Campaign signs stolen and illegally placed in Eagle County |

Campaign signs stolen and illegally placed in Eagle County

Kathy Heicher
Eagle County, CO Colorado

EAGLE COUNTY ” With only a few days until Election Day, there’s almost as much battling over political signs as there is in the candidate debates in Eagle County, Colorado.

The Eagle Police Department fielded a couple of complaints from the Eagle County Republican Party over the past week about disappearing and damaged political signs. Local GOP Chairman Randy Milhoan reported that five, 4-foot-by-8-foot signs were stolen from Eagle’s Interstate 70 interchange.

He said the signs had been displayed on a fence so that drivers could see them as they passed by. The cost of replacing the signs was estimated at $1,000. There are no suspects in the theft at this time.

A couple of days later, an Eagle woman reported that a campaign sign was stolen from a vacant lot that she owned in the Bluffs subdivision and that a second sign was vandalized.

The woman said that when she was posting a “Women for McCain” sign, a black, long-bed pickup truck drove by and the driver gave her a “thumbs down” sign. The next day, that sign had disappeared, although a McCain/Palin sign was left untouched.

The woman replaced her missing sign. Two hours later, a neighbor reported that the sign had been ripped in half. A sign for county commissioner candidate Dick Gustafson was left untouched.

Again, there are no leads in the case.

Cary Griffin, supervisor for the Colorado Department of Transportation, says his department removes any political signs that are placed on state property. This year, he says both Democrat and Republican signs have been removed.

“We keep them here at the shops,” Griffin said. “We have a lot of them right now, and quite a few banners. They can come and pick them up.

“You cannot put up any signs or advertisements in the CDOT right-of-way.”

Griffin political signs proliferate every election year.

“We’ve warned people, and given them letters stating the rules and our policy. We take the signs, hold them, and give them back,” he said.

Griffin suggested that political candidates put their signs on the inside of the highway fences, off of the right-of-way.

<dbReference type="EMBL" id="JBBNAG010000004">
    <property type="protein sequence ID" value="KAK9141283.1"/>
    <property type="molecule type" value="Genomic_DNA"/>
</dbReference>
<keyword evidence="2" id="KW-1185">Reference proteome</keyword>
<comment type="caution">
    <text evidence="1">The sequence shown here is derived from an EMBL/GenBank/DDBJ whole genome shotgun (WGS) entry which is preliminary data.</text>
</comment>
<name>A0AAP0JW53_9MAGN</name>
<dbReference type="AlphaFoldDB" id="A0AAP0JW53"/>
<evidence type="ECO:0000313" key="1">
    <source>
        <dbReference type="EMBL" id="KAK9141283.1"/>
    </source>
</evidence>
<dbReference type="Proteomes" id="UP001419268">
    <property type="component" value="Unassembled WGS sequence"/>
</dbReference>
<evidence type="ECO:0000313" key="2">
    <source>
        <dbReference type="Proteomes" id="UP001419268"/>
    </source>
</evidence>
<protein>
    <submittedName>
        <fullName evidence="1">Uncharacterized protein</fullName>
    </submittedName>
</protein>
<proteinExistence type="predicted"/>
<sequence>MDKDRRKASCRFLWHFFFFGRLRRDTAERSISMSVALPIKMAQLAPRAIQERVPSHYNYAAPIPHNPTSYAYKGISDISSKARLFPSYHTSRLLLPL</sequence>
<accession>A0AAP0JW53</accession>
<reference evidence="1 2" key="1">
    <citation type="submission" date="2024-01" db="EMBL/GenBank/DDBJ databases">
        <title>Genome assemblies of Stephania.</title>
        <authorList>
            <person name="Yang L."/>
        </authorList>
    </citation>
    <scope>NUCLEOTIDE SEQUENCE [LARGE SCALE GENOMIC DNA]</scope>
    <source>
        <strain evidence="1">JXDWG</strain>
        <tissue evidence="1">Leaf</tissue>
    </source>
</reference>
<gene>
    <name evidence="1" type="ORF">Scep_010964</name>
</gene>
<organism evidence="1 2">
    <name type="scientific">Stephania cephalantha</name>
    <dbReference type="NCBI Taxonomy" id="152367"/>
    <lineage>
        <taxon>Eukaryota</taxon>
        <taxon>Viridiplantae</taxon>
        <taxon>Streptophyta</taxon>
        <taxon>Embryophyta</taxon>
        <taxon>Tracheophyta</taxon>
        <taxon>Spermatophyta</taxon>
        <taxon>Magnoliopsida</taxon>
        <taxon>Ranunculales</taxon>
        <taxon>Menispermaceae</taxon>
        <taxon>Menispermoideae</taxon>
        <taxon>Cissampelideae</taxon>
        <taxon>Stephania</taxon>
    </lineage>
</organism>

Confiscated political signs can e picked up at Department of Transportation’s offices in Gypsum, Wolcott, and Dowd Junction.

Another property owner at Eagle recently had problems with political signs that appeared on private land without the owner’s permission.

Paul Witt, local spokesman for Eagle River Station, said several “substantial” political signs for Republican candidates were put up on the developer’s property east of Eagle without permission.

“They didn’t have our permission to do it. We didn’t know who had put them up, or where they came from,” he said.

The local Republicans later indicated that they had received permission to place the signs from a man who was leasing some of the land.

The landowners apparently became aware of the signs when the local Democrats called and asked if they too could place signs on the property.

Planning consultant Tom Boni was dispatched to remove the unauthorized signs. Merv Lapin, owner of an adjacent parcel, also asked Boni to remove signs that had been placed on his land.

Witt said a couple of signs got damaged during removal. The land owners offered to pay the Republican Party for the cost of the signs.

“Some folks at the Republican Party got a little upset because we took the signs down without asking them,” said Witt.

He stressed that the Eagle River Station property owners don’t want any political signs on their property.

“There are plenty of other places to put up signs,” he said.

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